Recently, The Public Theater, where Milton and I share a membership, sent us an email that said the following about a playwright we both admire:
Suzan-Lori Parks Invites You to Watch Her Work
This performance piece, a meditation on the artistic process and an actual work session, features Pulitzer Prize winning playwright Suzan-Lori Parks working on her newest writing project in the main lobby of The Public Theater. The audience is invited to come and watch her work and/or to share the space and get some of their own writing work done. During the last fifteen minutes of the performance Parks will answer any questions the audience might have regarding their own work and their creative process.
The problem is that S-LP is doing this during the workday proper and my boss Elsbeth’s calendar is already packed with notes about my comings and goings related to all the New York Film Festival screenings I have been attending. I ponder how she might digest a request from me to cut out for a seventy-five minute adventure, excluding travel time, to watch a writer write in a lobby packed with students, retirees, and people that called in phony-sick from work.
As much as I would like to employ the “something came up” tactic, I fear that this could backfire badly:
Me: Elsbeth, something came up. I have an opportunity to network* with a brilliant playwright.
Elsbeth: That’s great. Who?
Me: Suzan-Lori Parks.
Me: She won the Pulitzer for Topdog/Underdog.
Elsbeth: Should I know about this?
Me: You do now Boss!
Elsbeth: When are you going to meet with her?
Me: That’s the thing. I have choices. Today, at noon, tomorrow at three, or Friday morning at eleven.
Elsbeth: I have a better idea. How about you stay chained to your desk, get some work done since I’m paying you, and you don’t go at all?
That’s the type of suggestion I would make to my sidekick, Greg, if he tried to pull this on me, after I had granted him three days worth of favors in the same week, and I also had an eyelash stabbing me in the iris. Greg is straightforward with me when he needs a favor. I could try the straightforward approach with Elsbeth.
Me: Get a load of this, I’ve got an invitation from The Public Theater to watch resident playwright Suzan-Lori Parks write.
Elsbeth: You’re going to watch someone write now?
I instinctively know from that imaginary reaction the conversation will crash land.
Milton is not inclined to barter with his superiors to attend S-LP’s writing session. He even purposely resisted the opportunity to attend a book signing with one of his favorite authors, Michael Cunningham. Milton’s purpose was to stay home and write, although we did spend forty-five minutes on the phone discussing his act of extreme self-sacrifice.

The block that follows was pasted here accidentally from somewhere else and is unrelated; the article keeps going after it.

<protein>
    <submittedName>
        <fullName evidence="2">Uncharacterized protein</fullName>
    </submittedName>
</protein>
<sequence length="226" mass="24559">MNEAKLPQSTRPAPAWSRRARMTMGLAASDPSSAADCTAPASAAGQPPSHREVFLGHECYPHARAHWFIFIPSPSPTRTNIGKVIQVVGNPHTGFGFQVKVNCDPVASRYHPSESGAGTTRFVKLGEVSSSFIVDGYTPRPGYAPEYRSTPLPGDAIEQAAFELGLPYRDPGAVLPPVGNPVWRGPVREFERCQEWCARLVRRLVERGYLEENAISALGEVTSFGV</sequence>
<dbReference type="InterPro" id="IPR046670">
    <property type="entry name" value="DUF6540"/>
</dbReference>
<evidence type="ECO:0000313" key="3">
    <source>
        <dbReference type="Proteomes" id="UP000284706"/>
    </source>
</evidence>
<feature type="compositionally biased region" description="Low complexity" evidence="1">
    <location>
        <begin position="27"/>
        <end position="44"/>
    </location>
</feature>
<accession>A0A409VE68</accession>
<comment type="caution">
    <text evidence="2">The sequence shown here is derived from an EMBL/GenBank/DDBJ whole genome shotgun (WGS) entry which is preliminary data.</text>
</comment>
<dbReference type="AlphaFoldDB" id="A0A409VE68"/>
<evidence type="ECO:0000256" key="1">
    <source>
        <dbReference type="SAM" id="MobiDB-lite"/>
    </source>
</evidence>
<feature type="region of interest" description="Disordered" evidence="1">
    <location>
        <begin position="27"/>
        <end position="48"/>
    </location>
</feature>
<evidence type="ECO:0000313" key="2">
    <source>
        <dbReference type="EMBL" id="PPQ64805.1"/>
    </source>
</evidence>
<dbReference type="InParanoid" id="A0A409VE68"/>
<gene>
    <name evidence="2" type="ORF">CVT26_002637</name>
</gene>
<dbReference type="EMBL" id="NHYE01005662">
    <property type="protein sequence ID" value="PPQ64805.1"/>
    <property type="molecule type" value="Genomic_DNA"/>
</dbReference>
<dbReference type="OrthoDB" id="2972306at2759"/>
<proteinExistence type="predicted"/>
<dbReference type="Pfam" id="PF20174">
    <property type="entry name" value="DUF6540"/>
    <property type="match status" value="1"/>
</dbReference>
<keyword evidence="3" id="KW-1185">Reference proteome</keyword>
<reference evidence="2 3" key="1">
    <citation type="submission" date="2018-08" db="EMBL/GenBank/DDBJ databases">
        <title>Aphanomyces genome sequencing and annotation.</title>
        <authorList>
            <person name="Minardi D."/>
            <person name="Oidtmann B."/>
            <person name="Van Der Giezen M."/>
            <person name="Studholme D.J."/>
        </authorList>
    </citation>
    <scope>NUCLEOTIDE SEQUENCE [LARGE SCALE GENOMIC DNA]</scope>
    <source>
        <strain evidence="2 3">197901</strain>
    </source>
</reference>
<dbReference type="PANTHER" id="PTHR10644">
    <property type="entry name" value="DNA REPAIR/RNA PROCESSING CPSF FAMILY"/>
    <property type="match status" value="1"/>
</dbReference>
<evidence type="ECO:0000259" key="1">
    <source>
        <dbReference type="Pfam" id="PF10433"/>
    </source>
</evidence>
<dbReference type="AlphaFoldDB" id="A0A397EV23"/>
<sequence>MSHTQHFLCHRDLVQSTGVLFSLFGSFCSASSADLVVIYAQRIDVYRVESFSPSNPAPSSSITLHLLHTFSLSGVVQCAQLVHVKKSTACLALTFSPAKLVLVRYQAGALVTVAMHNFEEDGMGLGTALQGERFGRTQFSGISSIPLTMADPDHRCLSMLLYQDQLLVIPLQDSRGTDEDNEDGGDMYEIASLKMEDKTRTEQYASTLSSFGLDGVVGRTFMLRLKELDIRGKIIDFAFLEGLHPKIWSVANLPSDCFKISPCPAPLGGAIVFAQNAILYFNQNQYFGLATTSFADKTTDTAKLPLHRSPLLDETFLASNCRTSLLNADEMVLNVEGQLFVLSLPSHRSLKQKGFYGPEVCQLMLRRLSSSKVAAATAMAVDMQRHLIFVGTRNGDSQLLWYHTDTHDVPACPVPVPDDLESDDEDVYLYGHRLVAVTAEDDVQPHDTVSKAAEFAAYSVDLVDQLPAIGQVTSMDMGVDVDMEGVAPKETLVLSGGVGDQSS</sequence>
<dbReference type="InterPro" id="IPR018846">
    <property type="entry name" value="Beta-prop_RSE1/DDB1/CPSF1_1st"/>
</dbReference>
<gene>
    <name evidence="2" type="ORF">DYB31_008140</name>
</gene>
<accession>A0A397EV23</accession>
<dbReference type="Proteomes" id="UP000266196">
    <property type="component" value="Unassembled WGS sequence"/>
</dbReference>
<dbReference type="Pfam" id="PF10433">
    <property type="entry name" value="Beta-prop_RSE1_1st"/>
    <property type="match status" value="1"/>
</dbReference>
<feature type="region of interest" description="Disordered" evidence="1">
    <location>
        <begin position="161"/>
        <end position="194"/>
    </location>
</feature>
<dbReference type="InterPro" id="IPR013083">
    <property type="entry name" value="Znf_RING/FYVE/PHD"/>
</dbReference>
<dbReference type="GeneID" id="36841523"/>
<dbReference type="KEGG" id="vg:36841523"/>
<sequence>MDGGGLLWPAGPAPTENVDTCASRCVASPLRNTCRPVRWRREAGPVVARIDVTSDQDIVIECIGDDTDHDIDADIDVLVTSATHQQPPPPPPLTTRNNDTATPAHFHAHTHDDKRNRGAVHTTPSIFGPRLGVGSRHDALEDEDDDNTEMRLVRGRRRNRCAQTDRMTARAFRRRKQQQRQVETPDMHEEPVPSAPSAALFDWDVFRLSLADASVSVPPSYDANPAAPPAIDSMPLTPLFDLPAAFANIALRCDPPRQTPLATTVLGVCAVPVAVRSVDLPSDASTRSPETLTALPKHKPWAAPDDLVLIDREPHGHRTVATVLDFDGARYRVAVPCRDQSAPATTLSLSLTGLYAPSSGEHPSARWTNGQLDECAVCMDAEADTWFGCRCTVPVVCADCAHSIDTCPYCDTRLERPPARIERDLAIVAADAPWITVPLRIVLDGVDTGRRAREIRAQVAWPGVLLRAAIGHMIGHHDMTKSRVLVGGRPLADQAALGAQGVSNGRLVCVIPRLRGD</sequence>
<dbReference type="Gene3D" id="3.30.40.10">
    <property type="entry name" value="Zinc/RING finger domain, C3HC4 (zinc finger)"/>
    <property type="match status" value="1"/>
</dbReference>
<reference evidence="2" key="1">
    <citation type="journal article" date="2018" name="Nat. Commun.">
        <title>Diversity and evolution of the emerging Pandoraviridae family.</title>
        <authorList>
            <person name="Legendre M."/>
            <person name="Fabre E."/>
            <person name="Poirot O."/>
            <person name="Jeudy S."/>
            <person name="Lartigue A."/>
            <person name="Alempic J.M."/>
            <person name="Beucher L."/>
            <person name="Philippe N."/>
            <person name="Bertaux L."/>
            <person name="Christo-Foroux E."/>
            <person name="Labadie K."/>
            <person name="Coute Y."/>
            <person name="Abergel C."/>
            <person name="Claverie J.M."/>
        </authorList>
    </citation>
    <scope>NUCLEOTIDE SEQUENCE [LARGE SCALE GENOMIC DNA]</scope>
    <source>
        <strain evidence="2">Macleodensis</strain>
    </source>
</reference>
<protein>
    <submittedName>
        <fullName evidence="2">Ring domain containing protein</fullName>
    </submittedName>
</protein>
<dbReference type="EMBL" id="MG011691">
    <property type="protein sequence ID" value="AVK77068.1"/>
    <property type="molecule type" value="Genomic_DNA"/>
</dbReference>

Milton: I really wanted to see him, but we’ve been going out so much lately, I’m not getting any writing done. At this rate, I won’t have anything finished until next year.
Me: I’m torn over missing S-LP. I just think if I laid this on Elsbeth right now, I’ll cross the line with her and she’ll finally detonate.
Milton: I don’t think missing seeing her write is missing much. No one would want to see me write. That’s for sure.
Me: You think? First you open a bottle of wine, pour yourself a glass, and check your e-mail. Then, you open Word. You top off your glass of wine and play Bettye LaVette on your iPod. You decide to change the font from Arial to Times New Roman, and write a sentence. You hate the sentence, and then decide what you really hate is writing in Times New Roman. Instead of changing the font back to Arial first, you delete the sentence, save your changes, but then you cannot recall what the sentence was. Frustrated, you pour yourself a third glass of wine and watch a DVD.
Milton: Have you been watching me write?
*This is no more of a networking-type event than I could claim I once had a conversation with baseball hall of fame catcher Gary Carter. Years ago, when I was working as a production assistant on a Pringle’s potato chip commercial featuring then New York Mets catcher, Carter, I was told to fetch a can of Coke for him. I did. When I entered his dressing room and handed it to him, devout Christian Carter said, “God bless you.” Dedicated atheist me asked, “Who sneezed?” Fortunately he laughed at my snark, and I was not fired on the spot.